This book analyses how arbitrators make rules that guide, constrain, and define the process and substance of international arbitration.
Providing a thorough and multidisciplinary analysis of the actors, process, and outcome of arbitral lawmaking, the study shows how arbitrators create principles of law through consistent arbitral decision-making and through interacting with other members of the arbitral community.
This book investigates and responds to the following questions:
- What is the role of international tribunals in assisting and controlling investment arbitration?
- What is the scope of arbitrators' freedom in decision-making?
- What constraints limit arbitrators' decision-making and contribute to consistency?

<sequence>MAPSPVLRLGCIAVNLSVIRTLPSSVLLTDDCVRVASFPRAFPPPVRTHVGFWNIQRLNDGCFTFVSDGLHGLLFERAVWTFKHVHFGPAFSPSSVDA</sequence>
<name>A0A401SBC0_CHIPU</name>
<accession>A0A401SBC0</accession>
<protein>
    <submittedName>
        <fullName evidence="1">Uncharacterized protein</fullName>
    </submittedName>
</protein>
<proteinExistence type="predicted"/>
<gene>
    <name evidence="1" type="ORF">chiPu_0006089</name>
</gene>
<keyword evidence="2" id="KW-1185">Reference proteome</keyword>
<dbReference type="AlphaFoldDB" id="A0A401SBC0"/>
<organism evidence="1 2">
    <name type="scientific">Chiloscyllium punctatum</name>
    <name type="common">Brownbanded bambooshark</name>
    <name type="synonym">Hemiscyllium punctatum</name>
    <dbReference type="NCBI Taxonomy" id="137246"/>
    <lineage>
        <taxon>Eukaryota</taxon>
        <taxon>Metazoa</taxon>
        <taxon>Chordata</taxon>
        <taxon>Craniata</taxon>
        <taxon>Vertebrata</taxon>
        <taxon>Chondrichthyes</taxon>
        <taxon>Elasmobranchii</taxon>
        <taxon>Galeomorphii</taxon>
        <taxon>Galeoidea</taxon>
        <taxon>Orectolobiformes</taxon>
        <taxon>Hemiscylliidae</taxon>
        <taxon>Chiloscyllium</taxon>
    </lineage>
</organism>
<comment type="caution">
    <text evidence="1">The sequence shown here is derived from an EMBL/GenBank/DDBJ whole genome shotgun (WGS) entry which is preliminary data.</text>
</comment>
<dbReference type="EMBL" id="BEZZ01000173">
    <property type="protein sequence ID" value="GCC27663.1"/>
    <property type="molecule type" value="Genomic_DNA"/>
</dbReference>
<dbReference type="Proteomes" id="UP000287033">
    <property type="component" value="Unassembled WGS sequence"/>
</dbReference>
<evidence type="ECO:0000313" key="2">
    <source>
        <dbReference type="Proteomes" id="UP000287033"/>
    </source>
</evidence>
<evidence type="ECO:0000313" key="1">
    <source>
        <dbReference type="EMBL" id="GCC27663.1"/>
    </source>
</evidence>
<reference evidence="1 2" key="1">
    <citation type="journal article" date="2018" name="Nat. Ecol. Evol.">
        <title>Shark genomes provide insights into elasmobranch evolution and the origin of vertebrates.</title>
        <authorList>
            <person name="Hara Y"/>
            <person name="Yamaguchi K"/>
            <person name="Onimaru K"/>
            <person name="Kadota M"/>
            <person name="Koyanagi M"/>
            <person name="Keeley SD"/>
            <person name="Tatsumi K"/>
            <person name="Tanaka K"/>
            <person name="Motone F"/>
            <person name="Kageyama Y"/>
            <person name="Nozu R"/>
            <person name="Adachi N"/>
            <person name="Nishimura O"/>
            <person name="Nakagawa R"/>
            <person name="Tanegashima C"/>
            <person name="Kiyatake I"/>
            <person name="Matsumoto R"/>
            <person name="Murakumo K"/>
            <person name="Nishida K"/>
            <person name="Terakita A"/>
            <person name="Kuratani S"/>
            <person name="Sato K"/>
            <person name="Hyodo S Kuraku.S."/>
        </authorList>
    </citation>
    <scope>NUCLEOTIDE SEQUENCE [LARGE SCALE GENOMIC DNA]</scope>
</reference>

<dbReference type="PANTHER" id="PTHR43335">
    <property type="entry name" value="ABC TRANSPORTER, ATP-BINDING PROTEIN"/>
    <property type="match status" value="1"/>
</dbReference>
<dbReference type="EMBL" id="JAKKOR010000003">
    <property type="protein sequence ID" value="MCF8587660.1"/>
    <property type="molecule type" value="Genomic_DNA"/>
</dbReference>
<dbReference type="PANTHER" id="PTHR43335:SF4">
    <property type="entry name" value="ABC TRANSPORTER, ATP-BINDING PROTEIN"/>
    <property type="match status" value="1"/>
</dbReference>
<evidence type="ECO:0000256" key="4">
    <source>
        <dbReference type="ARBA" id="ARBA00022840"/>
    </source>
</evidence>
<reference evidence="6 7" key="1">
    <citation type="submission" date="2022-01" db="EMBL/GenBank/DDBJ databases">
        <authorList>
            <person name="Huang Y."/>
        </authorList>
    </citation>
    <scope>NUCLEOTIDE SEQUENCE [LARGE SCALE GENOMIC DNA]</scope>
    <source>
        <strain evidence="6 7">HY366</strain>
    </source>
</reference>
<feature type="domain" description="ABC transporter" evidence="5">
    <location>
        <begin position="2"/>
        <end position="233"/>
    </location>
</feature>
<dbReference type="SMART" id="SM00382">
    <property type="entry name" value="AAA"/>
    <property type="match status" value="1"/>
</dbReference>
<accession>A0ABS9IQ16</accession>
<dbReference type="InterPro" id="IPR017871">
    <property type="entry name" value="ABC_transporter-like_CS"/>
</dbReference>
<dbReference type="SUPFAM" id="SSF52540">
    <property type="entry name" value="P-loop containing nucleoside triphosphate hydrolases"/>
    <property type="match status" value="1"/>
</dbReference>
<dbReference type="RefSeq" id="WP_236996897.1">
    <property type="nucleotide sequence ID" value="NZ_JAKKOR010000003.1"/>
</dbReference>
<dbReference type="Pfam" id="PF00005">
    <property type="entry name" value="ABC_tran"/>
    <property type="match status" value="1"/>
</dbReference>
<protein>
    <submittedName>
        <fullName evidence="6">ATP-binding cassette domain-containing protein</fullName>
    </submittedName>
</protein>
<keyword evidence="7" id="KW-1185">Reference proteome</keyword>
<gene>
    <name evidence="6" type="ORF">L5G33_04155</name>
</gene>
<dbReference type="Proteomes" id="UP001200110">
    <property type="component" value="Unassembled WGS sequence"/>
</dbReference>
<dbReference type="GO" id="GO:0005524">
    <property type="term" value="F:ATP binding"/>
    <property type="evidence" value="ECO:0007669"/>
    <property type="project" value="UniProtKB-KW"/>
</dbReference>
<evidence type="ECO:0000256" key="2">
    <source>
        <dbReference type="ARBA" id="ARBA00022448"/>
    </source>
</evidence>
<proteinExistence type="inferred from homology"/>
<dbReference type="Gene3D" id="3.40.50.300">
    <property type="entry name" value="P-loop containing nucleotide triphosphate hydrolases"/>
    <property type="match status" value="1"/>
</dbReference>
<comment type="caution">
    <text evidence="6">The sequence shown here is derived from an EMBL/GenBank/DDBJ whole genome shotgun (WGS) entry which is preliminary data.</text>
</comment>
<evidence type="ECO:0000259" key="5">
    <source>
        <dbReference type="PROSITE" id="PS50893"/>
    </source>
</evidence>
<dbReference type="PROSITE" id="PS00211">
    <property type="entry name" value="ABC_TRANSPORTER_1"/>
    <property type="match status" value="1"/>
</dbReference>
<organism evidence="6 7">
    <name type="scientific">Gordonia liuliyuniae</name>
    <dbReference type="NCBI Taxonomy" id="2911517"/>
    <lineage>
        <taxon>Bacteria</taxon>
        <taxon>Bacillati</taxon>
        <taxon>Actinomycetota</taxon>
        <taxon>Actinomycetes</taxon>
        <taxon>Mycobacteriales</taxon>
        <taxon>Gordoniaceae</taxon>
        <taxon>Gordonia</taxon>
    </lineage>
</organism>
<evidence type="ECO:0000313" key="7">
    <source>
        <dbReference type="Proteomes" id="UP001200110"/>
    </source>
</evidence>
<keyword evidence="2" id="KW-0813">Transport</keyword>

- Is international arbitration capable of paying deference to past arbitral decisions?
- Which rules have arbitrators created in procedural and substantive matters?
- What is the role and status of consistent arbitral decisions?
- Is there an arbitral legal system?
The answers to there questions are drawn from actual arbitral decisions made available to the public, clarifying important issues about jurisdiction, procedure, applicable law, interpretation of substantive rules and instruments, and remedies.
This is the first overarching study of whether and to what extent international commercial, and investment arbitrators create norms and even generate a legal system. As such, it will be of immeasurable and lasting value to arbitrators, practitioners, scholars, arbitral institutions, and international organizations worldwide, for all of whom it will not only clarify our understanding of arbitral decision-making and arbitrator-made rules, but also foster transparency and accountability in arbitral decision-making.